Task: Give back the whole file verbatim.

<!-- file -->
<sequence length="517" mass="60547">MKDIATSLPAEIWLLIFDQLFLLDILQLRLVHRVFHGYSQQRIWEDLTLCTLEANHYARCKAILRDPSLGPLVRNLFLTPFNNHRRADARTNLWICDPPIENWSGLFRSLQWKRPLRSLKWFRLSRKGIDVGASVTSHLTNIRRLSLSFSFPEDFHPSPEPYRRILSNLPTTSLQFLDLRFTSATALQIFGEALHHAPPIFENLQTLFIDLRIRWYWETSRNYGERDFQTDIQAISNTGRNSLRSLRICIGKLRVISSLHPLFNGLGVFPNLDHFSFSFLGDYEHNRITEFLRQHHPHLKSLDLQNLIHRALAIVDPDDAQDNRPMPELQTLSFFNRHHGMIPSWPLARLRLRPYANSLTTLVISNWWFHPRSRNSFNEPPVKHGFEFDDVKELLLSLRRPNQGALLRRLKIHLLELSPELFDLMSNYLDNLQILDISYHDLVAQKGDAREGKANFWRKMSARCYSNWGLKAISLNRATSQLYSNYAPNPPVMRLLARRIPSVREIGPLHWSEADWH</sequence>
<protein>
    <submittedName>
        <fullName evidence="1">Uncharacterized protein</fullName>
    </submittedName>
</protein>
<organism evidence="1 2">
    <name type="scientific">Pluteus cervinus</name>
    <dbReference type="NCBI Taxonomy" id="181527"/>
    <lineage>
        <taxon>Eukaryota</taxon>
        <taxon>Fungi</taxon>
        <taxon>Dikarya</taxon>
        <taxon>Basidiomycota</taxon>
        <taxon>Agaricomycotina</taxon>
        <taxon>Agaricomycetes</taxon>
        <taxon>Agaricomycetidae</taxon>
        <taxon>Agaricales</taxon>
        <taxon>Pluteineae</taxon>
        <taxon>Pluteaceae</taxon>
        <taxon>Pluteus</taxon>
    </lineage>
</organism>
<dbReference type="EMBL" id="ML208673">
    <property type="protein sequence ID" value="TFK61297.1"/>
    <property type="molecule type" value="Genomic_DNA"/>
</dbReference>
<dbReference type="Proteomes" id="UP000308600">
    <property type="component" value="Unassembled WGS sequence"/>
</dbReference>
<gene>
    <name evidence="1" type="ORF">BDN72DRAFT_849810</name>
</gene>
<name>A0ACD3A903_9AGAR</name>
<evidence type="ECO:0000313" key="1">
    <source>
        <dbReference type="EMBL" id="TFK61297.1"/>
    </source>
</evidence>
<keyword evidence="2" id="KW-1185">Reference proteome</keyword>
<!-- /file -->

<sequence length="517" mass="60547">MKDIATSLPAEIWLLIFDQLFLLDILQLRLVHRVFHGYSQQRIWEDLTLCTLEANHYARCKAILRDPSLGPLVRNLFLTPFNNHRRADARTNLWICDPPIENWSGLFRSLQWKRPLRSLKWFRLSRKGIDVGASVTSHLTNIRRLSLSFSFPEDFHPSPEPYRRILSNLPTTSLQFLDLRFTSATALQIFGEALHHAPPIFENLQTLFIDLRIRWYWETSRNYGERDFQTDIQAISNTGRNSLRSLRICIGKLRVISSLHPLFNGLGVFPNLDHFSFSFLGDYEHNRITEFLRQHHPHLKSLDLQNLIHRALAIVDPDDAQDNRPMPELQTLSFFNRHHGMIPSWPLARLRLRPYANSLTTLVISNWWFHPRSRNSFNEPPVKHGFEFDDVKELLLSLRRPNQGALLRRLKIHLLELSPELFDLMSNYLDNLQILDISYHDLVAQKGDAREGKANFWRKMSARCYSNWGLKAISLNRATSQLYSNYAPNPPVMRLLARRIPSVREIGPLHWSEADWH</sequence>
<protein>
    <submittedName>
        <fullName evidence="1">Uncharacterized protein</fullName>
    </submittedName>
</protein>
<organism evidence="1 2">
    <name type="scientific">Pluteus cervinus</name>
    <dbReference type="NCBI Taxonomy" id="181527"/>
    <lineage>
        <taxon>Eukaryota</taxon>
        <taxon>Fungi</taxon>
        <taxon>Dikarya</taxon>
        <taxon>Basidiomycota</taxon>
        <taxon>Agaricomycotina</taxon>
        <taxon>Agaricomycetes</taxon>
        <taxon>Agaricomycetidae</taxon>
        <taxon>Agaricales</taxon>
        <taxon>Pluteineae</taxon>
        <taxon>Pluteaceae</taxon>
        <taxon>Pluteus</taxon>
    </lineage>
</organism>
<dbReference type="EMBL" id="ML208673">
    <property type="protein sequence ID" value="TFK61297.1"/>
    <property type="molecule type" value="Genomic_DNA"/>
</dbReference>
<dbReference type="Proteomes" id="UP000308600">
    <property type="component" value="Unassembled WGS sequence"/>
</dbReference>
<gene>
    <name evidence="1" type="ORF">BDN72DRAFT_849810</name>
</gene>
<name>A0ACD3A903_9AGAR</name>
<evidence type="ECO:0000313" key="1">
    <source>
        <dbReference type="EMBL" id="TFK61297.1"/>
    </source>
</evidence>
<keyword evidence="2" id="KW-1185">Reference proteome</keyword>